Winter has arrived here in Western Oregon. Painfully short days, darkness starting so early and lasting so long. Cold rain. Ice. Damp chill.
What does it mean at our house?
* Going to the gym a lot to keep obesity at bay.
* A gorgeous Oregon-grown Noble fir tree with LEDs (Light Emitting Diodes, as my husband tells me often).
* Lots of cookie baking.
* Chili and curries and things in the crockpot.
* Planning our winter escape to Mexico.
* Some entertaining of friends and neighbors.
* Holiday parties.
* Eating cabbage and kale from the winter garden.
* A little volunteering at the warming centers that open for the unfortunate freezing unsheltered when temperatures drop below 30 overnight.
* Buying a couple kids’ coats at Old Navy and taking them to the family shelter.
* Overwhelming gratitude for what we have and deepening empathy for those who are suffering.
A cold dark time for sure, for me, missing my parents, thinking of holidays past and people who have passed. I’m doing my best to honor my mom’s memory with her cookie recipes. I’m doing my best to make my tiny sphere of influence a little bit brighter and kinder.
And I’m focusing on the warmth of Mexico we will be enjoying soon.
I got this dough recipe from Vegetarian Times eons ago. They called it “4 in 1 cookie dough,” and listed various cookies that you could make from it. I always use it for iced cut-out cookies. When I am in holiday baking mode, I usually work in stages. First, I made the dough, form it into three portions and then freeze it in zip-top bags. When I have time to bake, I take out a portion, thaw it in the fridge, roll it out, bake the cookies, and then put the cookies in the freezer. The final step is right before gifting or serving — I frost the still-frozen cookies.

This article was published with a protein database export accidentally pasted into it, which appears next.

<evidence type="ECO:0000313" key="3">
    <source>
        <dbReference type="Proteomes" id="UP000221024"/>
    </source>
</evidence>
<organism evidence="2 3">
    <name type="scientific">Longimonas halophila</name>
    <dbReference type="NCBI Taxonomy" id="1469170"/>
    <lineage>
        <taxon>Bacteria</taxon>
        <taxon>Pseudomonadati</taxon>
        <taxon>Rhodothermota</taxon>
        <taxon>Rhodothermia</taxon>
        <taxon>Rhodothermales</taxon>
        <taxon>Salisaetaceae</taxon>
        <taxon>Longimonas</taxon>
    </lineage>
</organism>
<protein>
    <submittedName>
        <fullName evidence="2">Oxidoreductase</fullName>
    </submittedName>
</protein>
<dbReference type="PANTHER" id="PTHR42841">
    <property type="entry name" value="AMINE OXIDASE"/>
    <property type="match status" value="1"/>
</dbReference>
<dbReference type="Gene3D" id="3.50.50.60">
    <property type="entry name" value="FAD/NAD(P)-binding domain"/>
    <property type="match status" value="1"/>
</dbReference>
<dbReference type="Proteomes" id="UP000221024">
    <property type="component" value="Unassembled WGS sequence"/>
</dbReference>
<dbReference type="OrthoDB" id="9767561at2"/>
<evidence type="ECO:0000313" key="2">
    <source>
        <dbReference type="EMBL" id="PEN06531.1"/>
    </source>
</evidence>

The recipe makes a LOT. Most years, I usually make 2/3 of this size batch.
4 cups all pupose flour
2 cups whole wheat pastry flour
2 T baking powder
1/2 t salt
1 1/2 cups unsalted butter, softened (three sticks)
2 cups sugar
3 eggs at room temperature
2 T vanilla extract
Mix dry ingredients in a medium sized bowl and set aside. Using an electric mixer beat butter in a large bowl until light and fluffy. Add sugar and beat. Add eggs one at a time. Add vanilla. Beat well. Slowly add flour mixture and mix until combined.
Chill dough 30 minutes or freeze for future use. When ready to bake, roll dough on a lightly-floured surface until about 1/4″ thick. Cut into shapes and bake on ungreased baking sheets for about 10 minutes at 350 degrees.
Mix powdered sugar with a bit of soy milk until a thick, spreadable paste forms. Add a little bit of almond or vanilla extract and any food coloring you desire. (Sorry I don’t have proportions here — since I usually frost smaller amounts of cookies at a time, I tend to play it by ear.)
“The holidays” seem to start earlier every year. Before Halloween, you can see Christmas tree decorations and red and green M&Ms edging their way into the stores. My holidays now are generally quite non-traditional. We celebrate the Solstice with a yule log and sometimes a party. We do give gifts at Christmas, nothing elaborate, but still doing our part to help the economy. We have friends over for dinner and go to parties. I bake. And remember what the holidays were like when I was growing up on the South side of Chicago.
I don’t have the kind of holiday memories that you see on Christmas cards or on TV specials. No sleds, ice skates, magical encounters with Santa. Instead, we had the family gatherings of Americans not too far removed from the immigrants who landed at Ellis Island – we had big dinners, unpredictable relatives, drinking, and lots of cookies. Continue reading